Nobody has been more critical of the regulators (SEC, FINRA) than I have, so when it seems they are for once out ahead of a problem I must give them their due.There is a looming problem coming in the credit markets. Bond funds have become huge as more investors are looking for some kind of interest based return. Meanwhile through a combination of regulatory oversight and business decisions Wall Street has become smaller. This is not a problem as long as the market is quiet and interest rates stay in a narrow band. The problem will arise when interest rates go up and bond funds are facing redemptions and need to sell bonds. Wall Street's main function is to provide liquidity between buyers and sellers, so when a fund needs to sell bonds the street will usually give the account a bid and later resell the bonds to another investor. Since 2009 the money flow has been into bond funds and investment banks have been happy to sell bonds to these investors. At the same time the investment banks have been cutting back on their trading positions and are no longer willing or able to provide the level of liquidity should the funds need to sell bonds in a hurry. There is nothing magic about the bond fund industry, they pretty much buy at the same time and sell at the same time, totally dependent on the appetite of the public for their product. Should interest rates go up (and some day they will) and should the bond fund industry need to sell bonds to meet redemptions (and they will) the market could easily be overwhelmed. This will be a problem. A sneak peek at this phenomenon was evident last summer (2013) during the "taper tantrum". Forewarned is forearmed, caveat emptor.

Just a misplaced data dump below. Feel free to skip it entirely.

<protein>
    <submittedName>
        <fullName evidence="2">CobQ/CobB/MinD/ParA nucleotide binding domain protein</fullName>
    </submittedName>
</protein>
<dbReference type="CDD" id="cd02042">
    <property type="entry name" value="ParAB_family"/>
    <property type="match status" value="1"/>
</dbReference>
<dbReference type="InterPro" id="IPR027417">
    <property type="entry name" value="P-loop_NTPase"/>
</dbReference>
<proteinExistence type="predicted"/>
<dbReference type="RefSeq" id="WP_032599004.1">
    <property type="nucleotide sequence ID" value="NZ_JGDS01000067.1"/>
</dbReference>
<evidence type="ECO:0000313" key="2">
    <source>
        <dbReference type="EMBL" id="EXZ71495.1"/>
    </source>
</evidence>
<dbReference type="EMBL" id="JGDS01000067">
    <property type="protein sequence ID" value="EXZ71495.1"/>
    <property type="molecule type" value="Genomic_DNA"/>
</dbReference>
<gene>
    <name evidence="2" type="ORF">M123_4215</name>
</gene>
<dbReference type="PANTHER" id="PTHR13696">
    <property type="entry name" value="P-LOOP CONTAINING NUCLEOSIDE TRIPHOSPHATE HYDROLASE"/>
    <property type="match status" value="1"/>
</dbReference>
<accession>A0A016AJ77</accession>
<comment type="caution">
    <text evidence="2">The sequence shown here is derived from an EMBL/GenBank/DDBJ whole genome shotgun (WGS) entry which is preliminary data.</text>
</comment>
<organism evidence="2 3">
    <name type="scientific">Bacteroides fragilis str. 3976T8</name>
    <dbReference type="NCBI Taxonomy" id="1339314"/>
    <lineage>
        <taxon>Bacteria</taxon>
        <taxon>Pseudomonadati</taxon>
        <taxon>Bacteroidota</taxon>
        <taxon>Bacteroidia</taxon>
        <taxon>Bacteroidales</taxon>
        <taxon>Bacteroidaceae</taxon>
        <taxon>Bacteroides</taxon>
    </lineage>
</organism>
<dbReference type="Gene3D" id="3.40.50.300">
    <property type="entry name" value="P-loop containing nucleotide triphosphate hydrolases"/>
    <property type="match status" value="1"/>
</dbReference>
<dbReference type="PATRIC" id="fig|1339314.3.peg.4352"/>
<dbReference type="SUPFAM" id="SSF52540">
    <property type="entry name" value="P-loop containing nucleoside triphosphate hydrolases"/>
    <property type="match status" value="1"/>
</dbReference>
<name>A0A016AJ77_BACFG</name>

Monday, June 9, 2014

Thoughts at the beginning of summer;

The European monetary authorities need to continue to stimulate their economies with low interest rates. The news on the growth and employment front is still dismal.

Anyone who trust any economic statistic about the Chinese economy does so at their own risk. The Chinese government seems perfectly capable of producing any stat that is needed on demand.

Wall Street  likes to come up with new products. Most of these products start out as wonderful ideas like credit default swaps or CMO's. The problems occur when the demand grows and Wall Street keeps expanding the product until it becomes highly speculative and risky. The flavor of the month in this area are  Exchange Traded Funds or ETFs. ETFs are an innovative investment product with very interesting features to help average investors manage risk in their portfolio. Investors need to be careful as more of these products are built on the less liquid or obscure parts of the market, nobody can predict what will happen in times of market stress.

Thursday, April 24, 2014

The soap opera that is PIMCO is making me nuts. Between the principal participants (Bill Gross and Mohammad El-Erian) acting like high school kids about their breakup and the financial press acting like 7th graders I am ready to scream. Who cares? If I see one more breathless host of a financial news show ask one more "expert" "What do you think about what he said about the other guy?" I might ban all TV's in the office. Why don't we just cut to the chase and schedule both men on Dr. Phil and let them drool all over themselves with endless talk about their feelings. Stop the madness and act like grown-ups. If I had any money with either of these guys I would seriously rethink it.